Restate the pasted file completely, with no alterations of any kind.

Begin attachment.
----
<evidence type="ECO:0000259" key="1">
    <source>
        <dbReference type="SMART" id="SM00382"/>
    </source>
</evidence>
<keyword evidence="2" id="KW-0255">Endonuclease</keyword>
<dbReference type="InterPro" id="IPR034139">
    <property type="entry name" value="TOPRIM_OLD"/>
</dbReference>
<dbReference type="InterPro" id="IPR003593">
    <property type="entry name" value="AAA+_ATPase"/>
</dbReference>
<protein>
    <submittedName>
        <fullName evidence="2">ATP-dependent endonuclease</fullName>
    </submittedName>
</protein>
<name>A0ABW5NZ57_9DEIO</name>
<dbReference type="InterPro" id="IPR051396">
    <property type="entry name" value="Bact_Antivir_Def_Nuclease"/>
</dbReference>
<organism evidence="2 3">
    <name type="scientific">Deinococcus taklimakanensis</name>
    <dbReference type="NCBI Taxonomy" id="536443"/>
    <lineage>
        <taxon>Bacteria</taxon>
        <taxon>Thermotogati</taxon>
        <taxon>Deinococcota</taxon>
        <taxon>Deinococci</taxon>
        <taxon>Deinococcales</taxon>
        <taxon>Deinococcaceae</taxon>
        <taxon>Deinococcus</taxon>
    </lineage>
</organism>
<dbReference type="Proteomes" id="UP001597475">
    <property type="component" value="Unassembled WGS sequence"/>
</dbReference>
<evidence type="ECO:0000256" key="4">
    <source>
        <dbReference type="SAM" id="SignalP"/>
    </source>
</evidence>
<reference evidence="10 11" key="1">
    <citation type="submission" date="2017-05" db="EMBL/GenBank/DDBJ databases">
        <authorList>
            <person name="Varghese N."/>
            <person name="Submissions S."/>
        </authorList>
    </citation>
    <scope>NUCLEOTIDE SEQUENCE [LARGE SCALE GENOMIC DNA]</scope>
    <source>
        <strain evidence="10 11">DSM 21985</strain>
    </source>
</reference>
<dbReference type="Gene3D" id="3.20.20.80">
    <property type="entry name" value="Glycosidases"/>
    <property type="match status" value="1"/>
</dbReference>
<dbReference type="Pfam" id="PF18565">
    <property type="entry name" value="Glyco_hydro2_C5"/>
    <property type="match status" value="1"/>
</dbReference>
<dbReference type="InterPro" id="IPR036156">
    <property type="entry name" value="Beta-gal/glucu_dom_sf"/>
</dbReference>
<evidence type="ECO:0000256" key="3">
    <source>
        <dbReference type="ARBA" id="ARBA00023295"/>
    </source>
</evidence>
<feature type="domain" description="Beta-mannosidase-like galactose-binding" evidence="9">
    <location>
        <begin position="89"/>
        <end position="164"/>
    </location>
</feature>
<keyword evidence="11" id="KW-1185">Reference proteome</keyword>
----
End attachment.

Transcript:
<evidence type="ECO:0000259" key="1">
    <source>
        <dbReference type="SMART" id="SM00382"/>
    </source>
</evidence>
<keyword evidence="2" id="KW-0255">Endonuclease</keyword>
<dbReference type="InterPro" id="IPR034139">
    <property type="entry name" value="TOPRIM_OLD"/>
</dbReference>
<dbReference type="InterPro" id="IPR003593">
    <property type="entry name" value="AAA+_ATPase"/>
</dbReference>
<protein>
    <submittedName>
        <fullName evidence="2">ATP-dependent endonuclease</fullName>
    </submittedName>
</protein>
<name>A0ABW5NZ57_9DEIO</name>
<dbReference type="InterPro" id="IPR051396">
    <property type="entry name" value="Bact_Antivir_Def_Nuclease"/>
</dbReference>
<organism evidence="2 3">
    <name type="scientific">Deinococcus taklimakanensis</name>
    <dbReference type="NCBI Taxonomy" id="536443"/>
    <lineage>
        <taxon>Bacteria</taxon>
        <taxon>Thermotogati</taxon>
        <taxon>Deinococcota</taxon>
        <taxon>Deinococci</taxon>
        <taxon>Deinococcales</taxon>
        <taxon>Deinococcaceae</taxon>
        <taxon>Deinococcus</taxon>
    </lineage>
</organism>
<dbReference type="Proteomes" id="UP001597475">
    <property type="component" value="Unassembled WGS sequence"/>
</dbReference>
<evidence type="ECO:0000256" key="4">
    <source>
        <dbReference type="SAM" id="SignalP"/>
    </source>
</evidence>
<reference evidence="10 11" key="1">
    <citation type="submission" date="2017-05" db="EMBL/GenBank/DDBJ databases">
        <authorList>
            <person name="Varghese N."/>
            <person name="Submissions S."/>
        </authorList>
    </citation>
    <scope>NUCLEOTIDE SEQUENCE [LARGE SCALE GENOMIC DNA]</scope>
    <source>
        <strain evidence="10 11">DSM 21985</strain>
    </source>
</reference>
<dbReference type="Gene3D" id="3.20.20.80">
    <property type="entry name" value="Glycosidases"/>
    <property type="match status" value="1"/>
</dbReference>
<dbReference type="Pfam" id="PF18565">
    <property type="entry name" value="Glyco_hydro2_C5"/>
    <property type="match status" value="1"/>
</dbReference>
<dbReference type="InterPro" id="IPR036156">
    <property type="entry name" value="Beta-gal/glucu_dom_sf"/>
</dbReference>
<evidence type="ECO:0000256" key="3">
    <source>
        <dbReference type="ARBA" id="ARBA00023295"/>
    </source>
</evidence>
<feature type="domain" description="Beta-mannosidase-like galactose-binding" evidence="9">
    <location>
        <begin position="89"/>
        <end position="164"/>
    </location>
</feature>
<keyword evidence="11" id="KW-1185">Reference proteome</keyword>